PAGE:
You’ll fight, argue eventually. We manage one big one every eighteen months or so and that’s about it unless you count the “put the damn tea back in the fridge when you take it out”.

    Also, it’s different when you live together for a long period of time. Dating while living alone or with roommates or at home with your parents is a lot different than living with someone you’re in love with.

  4. zkhei says:

    i get why you might be worried, because if you havent been in a big fight before then theres no way of knowing how it’ll affect your relationship when it does happen. and yes, marriage will definitely throw a few big fights your way. But at the end of the day ….thinking about this really doesn’t do anything, because you’re still going to marry him regardless, which means that you’re still going to have to handle those big couple fights …the only thing you can do is take it one day at a time 🙂

  5. reneamac says:

    I have a few sets of married friends like this. Each partner is super laid back and they, even after 6 and 7 years of marriage, have never had a big fight. In both cases, each partner shares a lot in common with the other. They also regularly work at communication, communication, romance, and communication.

  6. It’s great that the two of you get along so well. It’s not a warning sign for anything. Irritations will come; the best of friends get on each others’ nerves some of the time and the best of married couples do as well. But irritations don’t have to become erupting volcanoes. And even when they do become a volcano, they don’t have to stay that way. “This too shall pass” applies to a lot of things that seem insurmountable in the moment.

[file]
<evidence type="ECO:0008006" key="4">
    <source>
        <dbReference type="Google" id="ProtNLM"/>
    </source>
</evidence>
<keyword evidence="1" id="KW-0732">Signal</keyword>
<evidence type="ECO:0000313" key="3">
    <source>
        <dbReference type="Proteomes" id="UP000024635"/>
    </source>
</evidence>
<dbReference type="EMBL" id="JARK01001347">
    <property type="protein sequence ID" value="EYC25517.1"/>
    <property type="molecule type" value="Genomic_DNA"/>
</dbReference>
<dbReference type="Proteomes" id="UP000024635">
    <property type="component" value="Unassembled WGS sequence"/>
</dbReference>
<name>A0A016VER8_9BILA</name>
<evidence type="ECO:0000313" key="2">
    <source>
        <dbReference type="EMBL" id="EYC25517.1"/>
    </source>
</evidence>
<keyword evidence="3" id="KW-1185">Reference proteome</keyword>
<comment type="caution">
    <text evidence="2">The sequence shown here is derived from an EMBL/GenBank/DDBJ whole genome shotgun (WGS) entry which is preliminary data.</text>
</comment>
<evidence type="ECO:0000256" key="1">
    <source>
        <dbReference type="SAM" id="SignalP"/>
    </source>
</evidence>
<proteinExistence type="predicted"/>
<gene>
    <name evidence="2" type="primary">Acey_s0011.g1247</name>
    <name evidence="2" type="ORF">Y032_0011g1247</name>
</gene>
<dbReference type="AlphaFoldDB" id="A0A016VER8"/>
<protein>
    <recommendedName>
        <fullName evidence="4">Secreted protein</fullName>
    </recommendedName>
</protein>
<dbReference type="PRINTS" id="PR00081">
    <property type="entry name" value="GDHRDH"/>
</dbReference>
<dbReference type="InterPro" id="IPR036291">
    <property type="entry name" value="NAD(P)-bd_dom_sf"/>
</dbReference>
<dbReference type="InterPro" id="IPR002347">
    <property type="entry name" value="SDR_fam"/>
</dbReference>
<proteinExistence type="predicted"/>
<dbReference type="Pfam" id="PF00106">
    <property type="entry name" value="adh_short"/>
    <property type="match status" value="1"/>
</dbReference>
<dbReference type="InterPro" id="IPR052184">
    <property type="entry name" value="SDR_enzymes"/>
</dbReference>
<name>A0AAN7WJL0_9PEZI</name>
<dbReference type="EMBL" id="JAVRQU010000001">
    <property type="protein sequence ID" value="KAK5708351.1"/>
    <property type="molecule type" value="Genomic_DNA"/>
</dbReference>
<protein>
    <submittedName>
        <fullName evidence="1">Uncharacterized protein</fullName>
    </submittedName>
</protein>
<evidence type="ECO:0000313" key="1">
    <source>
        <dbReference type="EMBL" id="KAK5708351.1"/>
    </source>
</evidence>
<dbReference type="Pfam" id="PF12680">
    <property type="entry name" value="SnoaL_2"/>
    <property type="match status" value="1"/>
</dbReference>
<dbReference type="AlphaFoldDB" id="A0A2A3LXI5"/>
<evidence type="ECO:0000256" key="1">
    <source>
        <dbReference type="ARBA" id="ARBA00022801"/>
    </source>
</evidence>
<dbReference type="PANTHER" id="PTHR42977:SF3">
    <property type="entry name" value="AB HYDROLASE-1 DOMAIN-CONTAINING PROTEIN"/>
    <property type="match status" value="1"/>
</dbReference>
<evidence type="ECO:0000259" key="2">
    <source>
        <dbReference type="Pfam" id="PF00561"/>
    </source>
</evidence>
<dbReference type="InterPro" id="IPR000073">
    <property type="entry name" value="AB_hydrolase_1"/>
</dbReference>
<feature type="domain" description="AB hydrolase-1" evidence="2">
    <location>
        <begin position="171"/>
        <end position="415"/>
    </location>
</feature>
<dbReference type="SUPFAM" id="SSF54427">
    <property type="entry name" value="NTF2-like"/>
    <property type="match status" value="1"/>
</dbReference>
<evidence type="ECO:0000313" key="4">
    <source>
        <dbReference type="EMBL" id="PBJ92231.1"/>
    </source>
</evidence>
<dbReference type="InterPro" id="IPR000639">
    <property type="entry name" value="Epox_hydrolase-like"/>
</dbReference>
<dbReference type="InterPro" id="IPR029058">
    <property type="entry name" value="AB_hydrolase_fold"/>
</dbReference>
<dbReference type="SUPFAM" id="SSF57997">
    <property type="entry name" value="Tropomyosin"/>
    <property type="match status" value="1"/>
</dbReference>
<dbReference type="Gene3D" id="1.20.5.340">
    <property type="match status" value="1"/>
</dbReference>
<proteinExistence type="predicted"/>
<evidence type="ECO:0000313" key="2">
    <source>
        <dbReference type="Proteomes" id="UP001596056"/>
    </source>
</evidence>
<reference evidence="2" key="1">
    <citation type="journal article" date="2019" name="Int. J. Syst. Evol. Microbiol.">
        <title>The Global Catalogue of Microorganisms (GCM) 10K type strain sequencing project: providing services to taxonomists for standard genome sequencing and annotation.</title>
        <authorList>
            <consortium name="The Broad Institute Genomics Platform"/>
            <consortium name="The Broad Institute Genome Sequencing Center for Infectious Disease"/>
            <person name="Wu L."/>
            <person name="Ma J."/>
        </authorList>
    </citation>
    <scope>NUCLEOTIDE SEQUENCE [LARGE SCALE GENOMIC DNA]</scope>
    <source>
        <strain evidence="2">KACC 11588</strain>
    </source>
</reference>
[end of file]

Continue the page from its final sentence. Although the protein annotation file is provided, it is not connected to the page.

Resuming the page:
Building a great friendship before you build a marriage is a great foundation, and will stand you in good stead in the hard times. Don’t let fear that it’s “too good to be true” become a self-inflicted wound. There will always be people who try to kill your joy because they don’t have the same joy, whether they actually do it intentionally or merely let their own regrets splash on you. God designed marriage to be a source of joy. Our humanity means it’s sometimes also a source of pain. But that isn’t meant ot be the norm, and God is well able to change those where it IS the norm if we’re willing to surrender control to Him.

    So keep being joyful, and when hard times come, make a point of trying to focus on what made you love them in the first place and treat them like that person. And if you find yourself starting to recite past wrongs already forgiven? Stop. Don’t let a disagreement over a present issue turn into a list of past issues; list past joys instead. Manage those two things and you’ll be well on your way to a positive outcome to conflict.

  7. @NAF: I think it’s great and no bad thing never to have fought. But I think the one thing I would suggest to think about is whether he’s seen you when you’re angry about something (regardless of what), and the other way around: have you seen what he is like when he’s angry about something? (More particularly, angry about something the other partner isn’t that angry about). For a fight to break out, one or both of you have to be angry at each other about something, so it seems like that’s the test: how does anger affect you and him? Apart from that, the OP advice seems to have bases covered as general “anger management” techniques, so if you have those and remember you’re both human, it should be fine.

    Also – sometimes many small fights prevent any major ones – I suspect that’s why my parents’ marriage has lasted so long: I grew up in a household where rowing was common, love was more so, and beautiful counterpoint (rather than harmony) the result.